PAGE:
In 1919 a man named Ohlohr Maigi died of tuberculosis in London, in deep poverty. He had arrived over a decade before in the imperial capital bearing different name, seeking education, fame and fortune. Some of these he had found, but ultimately he had found much more adversity than success. Ultimately, as Dannel Jones writes, he had spiraled downward on the social ladder, from barrister to worker in a munitions factory, from a satirist of the social order to a tuberculosis patient in a state hospital.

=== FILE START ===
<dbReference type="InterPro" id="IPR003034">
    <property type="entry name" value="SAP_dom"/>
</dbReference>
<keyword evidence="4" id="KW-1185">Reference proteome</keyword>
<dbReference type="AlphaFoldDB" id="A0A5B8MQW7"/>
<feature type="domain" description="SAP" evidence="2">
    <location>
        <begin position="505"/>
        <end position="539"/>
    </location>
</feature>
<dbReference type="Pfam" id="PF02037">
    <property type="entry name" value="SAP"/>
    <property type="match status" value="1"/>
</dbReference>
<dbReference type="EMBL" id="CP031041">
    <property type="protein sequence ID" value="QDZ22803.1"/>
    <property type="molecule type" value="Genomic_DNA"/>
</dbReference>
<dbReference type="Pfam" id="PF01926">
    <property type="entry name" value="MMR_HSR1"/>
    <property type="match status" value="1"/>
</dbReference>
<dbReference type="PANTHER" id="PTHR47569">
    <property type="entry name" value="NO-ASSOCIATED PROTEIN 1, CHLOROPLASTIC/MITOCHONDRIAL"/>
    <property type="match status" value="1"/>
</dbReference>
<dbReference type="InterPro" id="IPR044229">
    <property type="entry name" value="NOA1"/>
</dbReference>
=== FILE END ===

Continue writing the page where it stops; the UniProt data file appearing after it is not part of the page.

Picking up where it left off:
This is the story she tells in An African in Imperial London: The Indomitable Life of A.B.C. Merriman-Labor. It is a meticulously researched book about a man whose life, while it might be obscure, opens upon an interesting view. And like all good historical biography, it provokes us to think differently about the past and about ourselves–about our choices, our failures, our successes, and our luck
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